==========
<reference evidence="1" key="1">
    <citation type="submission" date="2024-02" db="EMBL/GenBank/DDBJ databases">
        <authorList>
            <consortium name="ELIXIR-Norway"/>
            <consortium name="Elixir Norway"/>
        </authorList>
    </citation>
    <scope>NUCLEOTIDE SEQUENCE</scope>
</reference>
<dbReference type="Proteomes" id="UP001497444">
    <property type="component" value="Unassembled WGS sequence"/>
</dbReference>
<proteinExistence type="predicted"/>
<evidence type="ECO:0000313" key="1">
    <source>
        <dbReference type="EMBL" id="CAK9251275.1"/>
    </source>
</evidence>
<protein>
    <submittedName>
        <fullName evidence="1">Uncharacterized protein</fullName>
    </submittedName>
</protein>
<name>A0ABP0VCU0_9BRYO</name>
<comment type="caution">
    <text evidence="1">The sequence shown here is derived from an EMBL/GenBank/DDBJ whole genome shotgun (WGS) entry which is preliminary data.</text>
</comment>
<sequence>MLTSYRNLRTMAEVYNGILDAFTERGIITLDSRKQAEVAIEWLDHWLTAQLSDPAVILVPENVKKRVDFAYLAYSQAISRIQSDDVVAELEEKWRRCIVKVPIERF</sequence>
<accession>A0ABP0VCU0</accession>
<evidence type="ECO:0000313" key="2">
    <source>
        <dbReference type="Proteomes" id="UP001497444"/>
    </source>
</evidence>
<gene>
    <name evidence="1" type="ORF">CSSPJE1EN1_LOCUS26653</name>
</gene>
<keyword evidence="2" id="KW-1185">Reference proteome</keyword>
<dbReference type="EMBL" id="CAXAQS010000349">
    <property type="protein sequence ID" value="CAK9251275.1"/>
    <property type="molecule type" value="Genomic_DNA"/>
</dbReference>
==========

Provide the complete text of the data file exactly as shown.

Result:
<reference evidence="1" key="1">
    <citation type="submission" date="2024-02" db="EMBL/GenBank/DDBJ databases">
        <authorList>
            <consortium name="ELIXIR-Norway"/>
            <consortium name="Elixir Norway"/>
        </authorList>
    </citation>
    <scope>NUCLEOTIDE SEQUENCE</scope>
</reference>
<dbReference type="Proteomes" id="UP001497444">
    <property type="component" value="Unassembled WGS sequence"/>
</dbReference>
<proteinExistence type="predicted"/>
<evidence type="ECO:0000313" key="1">
    <source>
        <dbReference type="EMBL" id="CAK9251275.1"/>
    </source>
</evidence>
<protein>
    <submittedName>
        <fullName evidence="1">Uncharacterized protein</fullName>
    </submittedName>
</protein>
<name>A0ABP0VCU0_9BRYO</name>
<comment type="caution">
    <text evidence="1">The sequence shown here is derived from an EMBL/GenBank/DDBJ whole genome shotgun (WGS) entry which is preliminary data.</text>
</comment>
<sequence>MLTSYRNLRTMAEVYNGILDAFTERGIITLDSRKQAEVAIEWLDHWLTAQLSDPAVILVPENVKKRVDFAYLAYSQAISRIQSDDVVAELEEKWRRCIVKVPIERF</sequence>
<accession>A0ABP0VCU0</accession>
<evidence type="ECO:0000313" key="2">
    <source>
        <dbReference type="Proteomes" id="UP001497444"/>
    </source>
</evidence>
<gene>
    <name evidence="1" type="ORF">CSSPJE1EN1_LOCUS26653</name>
</gene>
<keyword evidence="2" id="KW-1185">Reference proteome</keyword>
<dbReference type="EMBL" id="CAXAQS010000349">
    <property type="protein sequence ID" value="CAK9251275.1"/>
    <property type="molecule type" value="Genomic_DNA"/>
</dbReference>